Male preference for young mates blamed for menopause

Rod Stewart has had several younger female partners. Picture: PA
Rod Stewart has had several younger female partners. Picture: PA
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Men who behave like Michael Douglas, Rod Stewart and Ronnie Wood are to blame for women ending their reproductive life early, according to a new theory.

All three celebrities are famous for wooing partners much younger than themselves.

And it is the male preference for young mates that has led to the menopause, researchers said.

Through the forces of natural selection, men have unwittingly stacked the Darwinian deck of cards against older women remaining fertile, it is claimed.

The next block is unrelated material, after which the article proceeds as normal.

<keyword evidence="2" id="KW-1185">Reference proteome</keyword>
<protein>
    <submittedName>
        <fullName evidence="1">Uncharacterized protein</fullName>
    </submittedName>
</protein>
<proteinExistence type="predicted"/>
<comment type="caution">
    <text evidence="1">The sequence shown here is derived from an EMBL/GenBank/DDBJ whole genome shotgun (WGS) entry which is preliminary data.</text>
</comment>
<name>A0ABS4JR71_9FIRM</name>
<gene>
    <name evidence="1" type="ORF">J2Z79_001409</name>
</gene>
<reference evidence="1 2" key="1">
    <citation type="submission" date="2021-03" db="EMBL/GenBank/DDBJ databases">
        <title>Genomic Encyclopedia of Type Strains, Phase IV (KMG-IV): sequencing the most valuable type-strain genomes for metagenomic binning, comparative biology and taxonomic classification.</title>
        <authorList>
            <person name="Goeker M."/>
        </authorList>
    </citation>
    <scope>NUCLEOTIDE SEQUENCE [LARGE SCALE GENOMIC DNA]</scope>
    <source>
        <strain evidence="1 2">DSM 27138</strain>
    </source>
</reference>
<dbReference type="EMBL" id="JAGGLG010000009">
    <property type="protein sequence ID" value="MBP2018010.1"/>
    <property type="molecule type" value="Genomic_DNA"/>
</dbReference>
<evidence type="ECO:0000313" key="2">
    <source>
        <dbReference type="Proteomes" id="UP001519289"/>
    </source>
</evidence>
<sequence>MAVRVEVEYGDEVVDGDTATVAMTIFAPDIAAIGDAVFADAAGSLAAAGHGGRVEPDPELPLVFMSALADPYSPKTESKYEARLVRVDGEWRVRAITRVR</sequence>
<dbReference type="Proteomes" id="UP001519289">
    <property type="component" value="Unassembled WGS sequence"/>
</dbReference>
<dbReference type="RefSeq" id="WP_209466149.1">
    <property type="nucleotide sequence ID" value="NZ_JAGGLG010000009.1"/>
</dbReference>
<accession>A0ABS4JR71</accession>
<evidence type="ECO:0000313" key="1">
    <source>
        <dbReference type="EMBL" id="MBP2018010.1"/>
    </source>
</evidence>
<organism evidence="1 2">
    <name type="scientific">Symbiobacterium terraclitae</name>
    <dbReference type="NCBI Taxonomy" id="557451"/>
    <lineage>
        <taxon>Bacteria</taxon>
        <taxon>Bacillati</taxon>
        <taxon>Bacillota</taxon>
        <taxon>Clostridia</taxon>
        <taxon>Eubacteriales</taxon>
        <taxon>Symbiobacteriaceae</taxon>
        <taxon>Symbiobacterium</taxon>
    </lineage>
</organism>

“In a sense it is like ageing, but it is different because it is an all-or-nothing process that has been accelerated because of preferential mating,” said evolutionary biologist Professor Rama Singh, from McMaster University in Canada.

The average woman hits the menopause at 51, but for some the “change” can come in their forties.

But quite why human women become infertile in middle age is an unsolved mystery.

Female chimpanzees, our closest animal cousins, only stop being fertile near the end of their lives, typically around the age of 45.

The new theory turns the conventional view that the menopause prevents older women from continuing to reproduce on its head.

Instead, it holds that lack of reproduction has given rise to the menopause.

Another idea called the “grandmother theory” suggests women evolved to become infertile after a certain age to free them up to assist with rearing grandchildren.

This in turn improves the survival of kin, and so is an example of positive selection.